Going to college is often a young adult's first foray into independence. Being away from home for the first time can be a liberating and daunting experience at the same time. College students can easily make bad decisions that put them in the position of facing potential repercussions on two fronts -- New York's criminal courts, along with the college or university they attend.
On one hand, public intoxication, drunk driving, assault and more could mean criminal charges. On the other hand, the university or college may also require the student to attend an administrative hearing. If your college student gets into some sort of trouble, he or she may need help on both fronts.
The tricky part is that administrative hearings have a much lower burden of proof. This means that even if your child is not convicted in a criminal court, the university side of things may not go as well. Violating the school's code of conduct could come with some harsh consequences such as suspension or even expulsion.
In the meantime, it is important to make sure that your college student's rights are not violated or jeopardized through the proceedings in either venue. The primary consideration for any college student in this situation is to take action. It is not necessary to simply accept his or her fate.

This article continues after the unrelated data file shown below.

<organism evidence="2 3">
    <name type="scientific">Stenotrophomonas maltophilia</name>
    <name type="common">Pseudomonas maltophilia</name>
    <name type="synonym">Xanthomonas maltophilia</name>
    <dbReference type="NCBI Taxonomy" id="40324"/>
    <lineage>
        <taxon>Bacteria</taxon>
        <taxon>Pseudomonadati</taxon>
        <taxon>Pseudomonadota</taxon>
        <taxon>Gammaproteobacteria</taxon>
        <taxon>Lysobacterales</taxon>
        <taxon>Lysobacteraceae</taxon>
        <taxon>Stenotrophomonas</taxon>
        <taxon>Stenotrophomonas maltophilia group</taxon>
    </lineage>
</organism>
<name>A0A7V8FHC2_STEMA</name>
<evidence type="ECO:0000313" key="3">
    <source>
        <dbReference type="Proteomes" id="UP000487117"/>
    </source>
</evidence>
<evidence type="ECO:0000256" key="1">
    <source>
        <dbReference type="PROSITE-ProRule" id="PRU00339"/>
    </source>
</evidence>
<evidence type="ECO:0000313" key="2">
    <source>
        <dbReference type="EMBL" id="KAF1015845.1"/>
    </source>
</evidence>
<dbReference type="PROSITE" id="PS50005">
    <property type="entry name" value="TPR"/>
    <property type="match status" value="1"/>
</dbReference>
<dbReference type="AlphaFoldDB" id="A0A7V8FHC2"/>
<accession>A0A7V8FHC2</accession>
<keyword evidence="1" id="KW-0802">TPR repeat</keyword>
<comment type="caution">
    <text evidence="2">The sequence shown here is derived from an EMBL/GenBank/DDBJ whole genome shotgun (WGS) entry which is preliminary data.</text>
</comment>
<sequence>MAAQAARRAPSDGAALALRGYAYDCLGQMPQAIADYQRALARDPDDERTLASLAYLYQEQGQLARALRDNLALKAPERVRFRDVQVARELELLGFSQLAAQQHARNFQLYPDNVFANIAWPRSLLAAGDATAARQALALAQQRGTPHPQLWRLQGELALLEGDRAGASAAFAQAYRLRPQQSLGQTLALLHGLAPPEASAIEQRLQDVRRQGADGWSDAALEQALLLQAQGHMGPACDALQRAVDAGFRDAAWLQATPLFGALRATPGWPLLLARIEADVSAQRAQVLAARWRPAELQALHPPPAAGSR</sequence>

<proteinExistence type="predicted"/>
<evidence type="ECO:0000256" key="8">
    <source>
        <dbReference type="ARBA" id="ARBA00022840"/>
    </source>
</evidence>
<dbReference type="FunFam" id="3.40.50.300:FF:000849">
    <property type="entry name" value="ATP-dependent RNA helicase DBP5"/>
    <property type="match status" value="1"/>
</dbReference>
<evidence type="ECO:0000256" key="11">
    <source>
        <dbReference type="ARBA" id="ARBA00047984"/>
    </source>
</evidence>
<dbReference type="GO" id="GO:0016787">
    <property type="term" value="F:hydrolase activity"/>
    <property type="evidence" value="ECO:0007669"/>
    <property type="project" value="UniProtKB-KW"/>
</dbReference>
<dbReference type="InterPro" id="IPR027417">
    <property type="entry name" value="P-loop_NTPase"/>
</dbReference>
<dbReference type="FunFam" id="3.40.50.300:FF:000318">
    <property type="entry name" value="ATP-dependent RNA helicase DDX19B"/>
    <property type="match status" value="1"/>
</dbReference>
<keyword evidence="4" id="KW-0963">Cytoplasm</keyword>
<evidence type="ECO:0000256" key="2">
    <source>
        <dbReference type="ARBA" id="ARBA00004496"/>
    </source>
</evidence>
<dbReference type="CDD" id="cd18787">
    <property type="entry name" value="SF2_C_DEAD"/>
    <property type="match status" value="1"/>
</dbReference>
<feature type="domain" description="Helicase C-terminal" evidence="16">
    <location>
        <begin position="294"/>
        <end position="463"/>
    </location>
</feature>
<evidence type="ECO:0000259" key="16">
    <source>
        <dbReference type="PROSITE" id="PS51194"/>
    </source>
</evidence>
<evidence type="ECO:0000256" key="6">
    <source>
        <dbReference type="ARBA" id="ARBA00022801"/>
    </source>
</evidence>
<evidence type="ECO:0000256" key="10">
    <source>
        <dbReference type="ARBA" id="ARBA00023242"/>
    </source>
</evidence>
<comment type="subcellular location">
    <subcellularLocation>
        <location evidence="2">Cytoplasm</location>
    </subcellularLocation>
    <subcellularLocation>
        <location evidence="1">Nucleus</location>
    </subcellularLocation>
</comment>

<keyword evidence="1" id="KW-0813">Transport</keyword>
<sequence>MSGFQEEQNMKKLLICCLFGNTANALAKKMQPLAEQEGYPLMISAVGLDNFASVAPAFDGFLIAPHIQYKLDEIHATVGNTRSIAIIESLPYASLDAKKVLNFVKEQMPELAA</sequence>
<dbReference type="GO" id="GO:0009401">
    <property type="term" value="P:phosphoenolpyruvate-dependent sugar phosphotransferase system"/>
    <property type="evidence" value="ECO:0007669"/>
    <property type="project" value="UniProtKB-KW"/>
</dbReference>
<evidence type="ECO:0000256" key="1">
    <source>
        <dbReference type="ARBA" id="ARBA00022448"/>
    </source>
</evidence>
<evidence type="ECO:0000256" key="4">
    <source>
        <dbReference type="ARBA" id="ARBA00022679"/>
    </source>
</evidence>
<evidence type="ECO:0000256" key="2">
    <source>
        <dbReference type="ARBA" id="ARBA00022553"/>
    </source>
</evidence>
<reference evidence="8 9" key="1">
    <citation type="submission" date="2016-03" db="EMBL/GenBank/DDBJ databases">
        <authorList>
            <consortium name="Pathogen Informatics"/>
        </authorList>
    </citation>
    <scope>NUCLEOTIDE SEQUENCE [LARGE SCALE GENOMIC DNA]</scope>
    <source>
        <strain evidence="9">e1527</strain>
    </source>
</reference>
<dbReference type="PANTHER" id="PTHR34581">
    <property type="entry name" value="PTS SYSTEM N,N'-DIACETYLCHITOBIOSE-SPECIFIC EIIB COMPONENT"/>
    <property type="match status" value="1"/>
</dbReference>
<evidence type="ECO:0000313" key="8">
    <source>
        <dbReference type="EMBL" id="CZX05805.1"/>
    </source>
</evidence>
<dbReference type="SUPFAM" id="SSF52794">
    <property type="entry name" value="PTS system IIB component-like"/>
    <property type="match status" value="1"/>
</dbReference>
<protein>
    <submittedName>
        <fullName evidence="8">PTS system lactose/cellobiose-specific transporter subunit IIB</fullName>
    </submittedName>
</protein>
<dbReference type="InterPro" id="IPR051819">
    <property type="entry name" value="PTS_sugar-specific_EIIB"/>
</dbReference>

Instead, it would be a good idea to take advantage of the opportunity to present a defense both in court and at an administrative hearing. College students often hesitate to let their parents know what is going on, so it might be beneficial to discuss the severity of the consequences that could arise by not taking proactive steps to deal with the situation. If your child makes a mistake that attracts the attention of law enforcement and the school's administration, you could find an attorney with experience in both the criminal courts and New York's colleges and universities.